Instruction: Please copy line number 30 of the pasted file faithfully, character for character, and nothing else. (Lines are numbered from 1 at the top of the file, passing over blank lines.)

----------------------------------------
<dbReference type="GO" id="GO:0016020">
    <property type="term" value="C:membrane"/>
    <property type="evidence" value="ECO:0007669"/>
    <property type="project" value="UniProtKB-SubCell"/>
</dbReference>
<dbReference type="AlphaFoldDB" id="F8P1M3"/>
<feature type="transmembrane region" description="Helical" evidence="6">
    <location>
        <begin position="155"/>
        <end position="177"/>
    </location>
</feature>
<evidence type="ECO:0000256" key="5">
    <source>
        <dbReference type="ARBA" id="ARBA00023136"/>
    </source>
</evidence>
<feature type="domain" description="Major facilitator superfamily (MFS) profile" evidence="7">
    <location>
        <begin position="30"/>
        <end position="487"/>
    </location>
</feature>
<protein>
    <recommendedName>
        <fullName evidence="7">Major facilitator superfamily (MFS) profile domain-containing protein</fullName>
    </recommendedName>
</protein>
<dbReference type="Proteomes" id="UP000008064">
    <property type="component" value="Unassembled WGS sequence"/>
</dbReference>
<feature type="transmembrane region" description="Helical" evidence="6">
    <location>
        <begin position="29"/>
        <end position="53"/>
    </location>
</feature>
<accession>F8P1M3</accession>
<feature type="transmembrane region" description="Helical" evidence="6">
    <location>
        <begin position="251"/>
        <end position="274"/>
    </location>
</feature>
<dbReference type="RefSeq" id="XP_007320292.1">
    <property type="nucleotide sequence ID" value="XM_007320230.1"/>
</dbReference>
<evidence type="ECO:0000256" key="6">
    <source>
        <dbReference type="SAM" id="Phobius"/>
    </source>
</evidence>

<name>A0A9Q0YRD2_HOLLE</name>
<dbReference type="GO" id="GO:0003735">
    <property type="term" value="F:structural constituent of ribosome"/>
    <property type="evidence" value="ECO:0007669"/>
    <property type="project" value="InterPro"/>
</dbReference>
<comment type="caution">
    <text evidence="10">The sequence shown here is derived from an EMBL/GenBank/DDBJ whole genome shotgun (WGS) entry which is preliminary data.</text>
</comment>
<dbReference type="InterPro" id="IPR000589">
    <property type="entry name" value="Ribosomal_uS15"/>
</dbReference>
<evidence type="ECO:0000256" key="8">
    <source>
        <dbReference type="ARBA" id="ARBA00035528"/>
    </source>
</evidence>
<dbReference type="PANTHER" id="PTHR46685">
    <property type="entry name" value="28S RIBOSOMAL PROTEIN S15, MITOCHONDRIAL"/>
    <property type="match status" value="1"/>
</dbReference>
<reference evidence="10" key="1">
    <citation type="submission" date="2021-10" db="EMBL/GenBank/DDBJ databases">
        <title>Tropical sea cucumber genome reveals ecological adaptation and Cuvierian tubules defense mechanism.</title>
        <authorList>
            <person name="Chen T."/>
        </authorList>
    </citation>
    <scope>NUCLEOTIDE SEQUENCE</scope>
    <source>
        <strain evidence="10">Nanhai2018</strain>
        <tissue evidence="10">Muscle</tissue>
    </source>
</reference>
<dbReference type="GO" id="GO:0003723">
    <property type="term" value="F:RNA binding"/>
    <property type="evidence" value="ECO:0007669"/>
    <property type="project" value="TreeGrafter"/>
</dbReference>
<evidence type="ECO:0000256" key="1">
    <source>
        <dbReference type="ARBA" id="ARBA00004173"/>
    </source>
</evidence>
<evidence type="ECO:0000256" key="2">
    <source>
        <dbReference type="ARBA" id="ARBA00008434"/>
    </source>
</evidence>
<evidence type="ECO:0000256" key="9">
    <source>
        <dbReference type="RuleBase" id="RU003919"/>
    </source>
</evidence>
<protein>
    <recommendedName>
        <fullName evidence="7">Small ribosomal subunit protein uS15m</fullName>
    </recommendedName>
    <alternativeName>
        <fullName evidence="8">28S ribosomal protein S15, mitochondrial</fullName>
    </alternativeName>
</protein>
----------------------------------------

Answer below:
    <property type="component" value="Unassembled WGS sequence"/>